Sympistis simplex (Smith, 1888)




Sympistis simplex is a small to medium-sized moth (FW length 13 - 15 mm) that flies in sage steppe during the fall. It has a gray-brown forewing with a busy pattern of pale lines and spots with an oval orbicular spot and a black-banded white hindwing. The cubital and anal vein are pale to the subterminal area. The forewing is darkest gray in the anterior and lateral subterminal area and in the terminal area, and palest brownish white in the posteromedial subterminal area extending lateral on each side of the veins to the subterminal line. The antemedial line is black laterally and pale brown medially, strongest on the anterior wing, very irregular. The median line is pale and gray. The postmedial line is gray to black adjacent to the median area and pale brown laterally, nearly as pale as the adjacent posterior subterminal area, scalloped, narrowly bent sharply toward the base below the costa and nearly straight in an oblique course across the wing to the trailing margin, touching the posterior reniform spot. The subterminal line is pale brown, irregular and broken by the veins and toothed extensions of the subterminal area to the outer margin. It is preceded by dark wedges between the veins across the wing which accentuate the toothed appearance of the subterminal line. The terminal line is dark, continuous or broken by the veins. The fringe is gray basally and weakly scalloped pale gray to light brown and gray. The forewing spots are outlined in black outside and pale brown inner lines and are filled with the ground color or paler brown. The orbicular spot is a long oval. The reniform spot is semilunar, and the claviform spot is long, reaching or nearly reaching the postmedial line. The hindwing is yellow-gray off-white with variable gray basal suffusion and gray veins and a broad even dark gray marginal band. The hindwing fringe is white with a light tan base. The head and most of the thorax are gray-brown. The collar is brown with a black basal stripe and brown barring elsewhere. The male antenna is filiform.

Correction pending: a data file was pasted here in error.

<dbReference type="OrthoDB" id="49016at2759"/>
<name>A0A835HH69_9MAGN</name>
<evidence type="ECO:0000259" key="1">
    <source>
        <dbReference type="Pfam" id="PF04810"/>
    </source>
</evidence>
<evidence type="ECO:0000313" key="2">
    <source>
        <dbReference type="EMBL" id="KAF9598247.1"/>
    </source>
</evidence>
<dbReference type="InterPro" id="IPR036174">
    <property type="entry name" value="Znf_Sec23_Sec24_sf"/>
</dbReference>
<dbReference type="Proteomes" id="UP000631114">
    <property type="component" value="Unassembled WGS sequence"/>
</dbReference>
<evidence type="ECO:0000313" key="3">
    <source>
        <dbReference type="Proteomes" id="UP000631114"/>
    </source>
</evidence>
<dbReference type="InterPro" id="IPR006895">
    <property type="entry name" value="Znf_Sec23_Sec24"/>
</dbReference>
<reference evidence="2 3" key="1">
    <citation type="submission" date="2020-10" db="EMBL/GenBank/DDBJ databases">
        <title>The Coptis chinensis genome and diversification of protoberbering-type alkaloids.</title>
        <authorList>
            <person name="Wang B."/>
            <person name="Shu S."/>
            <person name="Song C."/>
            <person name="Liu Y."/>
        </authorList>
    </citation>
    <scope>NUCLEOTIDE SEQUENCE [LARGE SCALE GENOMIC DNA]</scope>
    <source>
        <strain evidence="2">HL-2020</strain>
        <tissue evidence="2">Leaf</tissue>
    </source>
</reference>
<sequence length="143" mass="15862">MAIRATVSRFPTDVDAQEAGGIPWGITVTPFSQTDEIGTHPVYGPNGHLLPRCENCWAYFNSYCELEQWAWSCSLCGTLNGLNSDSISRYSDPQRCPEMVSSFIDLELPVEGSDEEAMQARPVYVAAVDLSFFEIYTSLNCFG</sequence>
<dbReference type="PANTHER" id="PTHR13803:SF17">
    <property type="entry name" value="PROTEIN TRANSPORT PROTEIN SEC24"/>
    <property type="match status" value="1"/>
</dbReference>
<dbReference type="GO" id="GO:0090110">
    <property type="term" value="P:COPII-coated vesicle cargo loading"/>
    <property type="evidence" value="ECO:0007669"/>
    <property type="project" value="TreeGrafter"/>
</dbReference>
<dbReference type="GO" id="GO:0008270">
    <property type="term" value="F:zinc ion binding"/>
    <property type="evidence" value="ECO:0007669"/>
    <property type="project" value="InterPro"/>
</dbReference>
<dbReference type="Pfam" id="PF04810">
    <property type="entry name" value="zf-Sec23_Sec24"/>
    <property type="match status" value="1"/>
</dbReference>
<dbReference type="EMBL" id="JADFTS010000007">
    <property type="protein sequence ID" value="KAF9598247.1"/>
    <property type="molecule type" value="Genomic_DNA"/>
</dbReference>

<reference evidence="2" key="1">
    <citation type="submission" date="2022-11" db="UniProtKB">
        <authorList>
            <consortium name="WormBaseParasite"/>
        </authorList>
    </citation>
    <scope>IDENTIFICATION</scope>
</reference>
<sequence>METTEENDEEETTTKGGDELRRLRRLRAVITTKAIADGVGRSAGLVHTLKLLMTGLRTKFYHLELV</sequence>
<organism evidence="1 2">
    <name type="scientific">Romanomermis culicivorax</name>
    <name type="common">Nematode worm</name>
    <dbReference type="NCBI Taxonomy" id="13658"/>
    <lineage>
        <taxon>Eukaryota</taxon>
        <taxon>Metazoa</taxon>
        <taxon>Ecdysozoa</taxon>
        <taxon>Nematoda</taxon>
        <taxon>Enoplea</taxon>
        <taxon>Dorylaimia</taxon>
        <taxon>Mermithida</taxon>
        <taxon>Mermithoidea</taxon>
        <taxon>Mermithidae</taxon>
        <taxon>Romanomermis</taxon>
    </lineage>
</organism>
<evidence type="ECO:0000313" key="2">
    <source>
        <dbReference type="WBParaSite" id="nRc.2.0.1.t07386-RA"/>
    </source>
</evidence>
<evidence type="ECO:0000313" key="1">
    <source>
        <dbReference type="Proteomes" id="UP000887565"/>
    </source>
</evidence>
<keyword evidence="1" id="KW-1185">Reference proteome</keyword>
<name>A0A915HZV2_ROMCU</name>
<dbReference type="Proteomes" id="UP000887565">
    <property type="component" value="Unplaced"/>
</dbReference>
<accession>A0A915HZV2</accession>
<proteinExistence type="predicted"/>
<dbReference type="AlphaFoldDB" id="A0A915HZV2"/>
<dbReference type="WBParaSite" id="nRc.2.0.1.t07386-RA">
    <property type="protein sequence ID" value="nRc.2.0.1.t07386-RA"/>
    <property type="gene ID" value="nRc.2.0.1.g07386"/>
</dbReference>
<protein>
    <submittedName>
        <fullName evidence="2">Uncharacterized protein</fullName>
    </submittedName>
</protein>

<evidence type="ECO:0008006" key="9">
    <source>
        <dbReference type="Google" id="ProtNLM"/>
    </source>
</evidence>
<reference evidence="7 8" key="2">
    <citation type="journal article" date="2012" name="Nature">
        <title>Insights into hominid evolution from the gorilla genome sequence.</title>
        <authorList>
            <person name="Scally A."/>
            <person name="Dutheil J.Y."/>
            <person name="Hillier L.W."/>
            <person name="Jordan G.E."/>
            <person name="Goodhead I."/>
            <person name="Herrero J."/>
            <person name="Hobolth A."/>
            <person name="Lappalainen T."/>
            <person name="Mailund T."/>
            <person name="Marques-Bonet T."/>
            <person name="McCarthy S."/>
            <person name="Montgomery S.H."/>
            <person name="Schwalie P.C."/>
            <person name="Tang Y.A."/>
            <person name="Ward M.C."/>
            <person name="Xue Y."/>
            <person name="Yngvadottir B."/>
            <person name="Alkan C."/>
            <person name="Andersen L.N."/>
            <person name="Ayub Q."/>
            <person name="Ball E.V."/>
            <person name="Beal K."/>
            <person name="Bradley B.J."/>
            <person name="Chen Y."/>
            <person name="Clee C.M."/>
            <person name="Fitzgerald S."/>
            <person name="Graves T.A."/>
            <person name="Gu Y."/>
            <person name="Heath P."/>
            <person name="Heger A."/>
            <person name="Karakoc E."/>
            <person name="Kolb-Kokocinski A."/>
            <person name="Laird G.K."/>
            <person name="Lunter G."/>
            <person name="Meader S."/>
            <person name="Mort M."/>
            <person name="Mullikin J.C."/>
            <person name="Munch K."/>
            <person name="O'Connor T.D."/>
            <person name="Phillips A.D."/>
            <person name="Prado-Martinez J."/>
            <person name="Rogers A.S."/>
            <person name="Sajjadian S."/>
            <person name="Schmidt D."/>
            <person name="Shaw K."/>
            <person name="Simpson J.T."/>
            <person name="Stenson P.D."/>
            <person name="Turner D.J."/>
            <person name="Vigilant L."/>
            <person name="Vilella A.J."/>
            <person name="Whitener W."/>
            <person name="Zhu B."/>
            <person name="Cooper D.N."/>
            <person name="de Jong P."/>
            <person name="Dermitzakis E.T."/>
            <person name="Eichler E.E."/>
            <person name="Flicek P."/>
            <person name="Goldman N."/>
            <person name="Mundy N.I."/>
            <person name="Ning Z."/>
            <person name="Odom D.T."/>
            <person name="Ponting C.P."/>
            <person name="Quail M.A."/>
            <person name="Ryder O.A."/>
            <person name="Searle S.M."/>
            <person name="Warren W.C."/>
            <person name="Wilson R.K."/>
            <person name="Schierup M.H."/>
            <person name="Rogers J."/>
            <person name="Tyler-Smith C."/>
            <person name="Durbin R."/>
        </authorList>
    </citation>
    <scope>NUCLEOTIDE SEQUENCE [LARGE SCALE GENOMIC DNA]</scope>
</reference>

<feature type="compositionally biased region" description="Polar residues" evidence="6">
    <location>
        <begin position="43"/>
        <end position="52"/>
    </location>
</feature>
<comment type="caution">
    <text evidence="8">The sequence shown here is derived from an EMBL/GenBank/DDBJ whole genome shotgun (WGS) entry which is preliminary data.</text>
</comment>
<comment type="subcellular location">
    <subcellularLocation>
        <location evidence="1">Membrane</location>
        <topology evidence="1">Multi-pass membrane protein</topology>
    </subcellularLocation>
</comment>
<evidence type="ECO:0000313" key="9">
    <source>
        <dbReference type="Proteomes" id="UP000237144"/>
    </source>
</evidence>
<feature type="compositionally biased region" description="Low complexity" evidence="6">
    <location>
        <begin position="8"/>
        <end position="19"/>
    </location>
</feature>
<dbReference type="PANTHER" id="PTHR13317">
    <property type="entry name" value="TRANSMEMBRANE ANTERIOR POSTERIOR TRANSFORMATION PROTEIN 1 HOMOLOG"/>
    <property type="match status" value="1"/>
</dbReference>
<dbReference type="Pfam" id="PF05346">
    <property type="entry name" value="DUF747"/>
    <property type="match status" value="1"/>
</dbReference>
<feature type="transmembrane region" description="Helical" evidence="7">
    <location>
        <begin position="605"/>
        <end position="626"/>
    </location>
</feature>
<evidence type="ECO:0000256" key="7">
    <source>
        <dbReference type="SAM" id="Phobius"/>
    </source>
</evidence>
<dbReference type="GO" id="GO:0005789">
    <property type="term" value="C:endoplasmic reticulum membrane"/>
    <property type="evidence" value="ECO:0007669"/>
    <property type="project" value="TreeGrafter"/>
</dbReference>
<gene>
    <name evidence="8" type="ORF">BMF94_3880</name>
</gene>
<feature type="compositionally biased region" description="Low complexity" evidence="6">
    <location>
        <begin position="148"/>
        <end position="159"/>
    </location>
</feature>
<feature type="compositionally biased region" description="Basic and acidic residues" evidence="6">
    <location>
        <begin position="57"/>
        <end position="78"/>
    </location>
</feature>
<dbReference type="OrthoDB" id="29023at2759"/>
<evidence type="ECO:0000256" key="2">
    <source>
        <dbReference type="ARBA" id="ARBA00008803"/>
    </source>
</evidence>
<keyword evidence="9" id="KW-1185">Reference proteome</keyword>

This species is easily confused with several other fall-flying Sympistis species with busy forewing patterns and banded hindwings with dark marginal bands and white fringes, including Sympistis sesmu, Sympistis seth, Sympistis incubus. Sympistis simplex is the only one of these species with a strongly oval orbicular spot. Sympistis iricolor and Sympistis tartarea also fly during the fall in similar habitats but are less similar in color and pattern and have pale forewing fringes.


This species is found in juniper woodlands and on open sagebrush steppe at low to middle elevations east of the Cascades. It is uncommon to rare.


Pacific Northwest

Sympistis simplex is found in the dry interior steppes of the Northwest as far north as the Okanogan River Valley in north-central Washington. It is most common in the western part of the Columbia Basin but has been found in southeastern Idaho.


This species is found in California and the Southwest outside of our region.

Life History


No information is presently available regarding larval foodplants of this species, but it probably feeds on penstemons (Penstemon spp.) in the Scrophulariaceae based upon the habitat.


Adults of this species fly during the fall, most commonly from mid-September. It is a nocturnal species that come to lights.

Economic Importance



Moth Photographers Group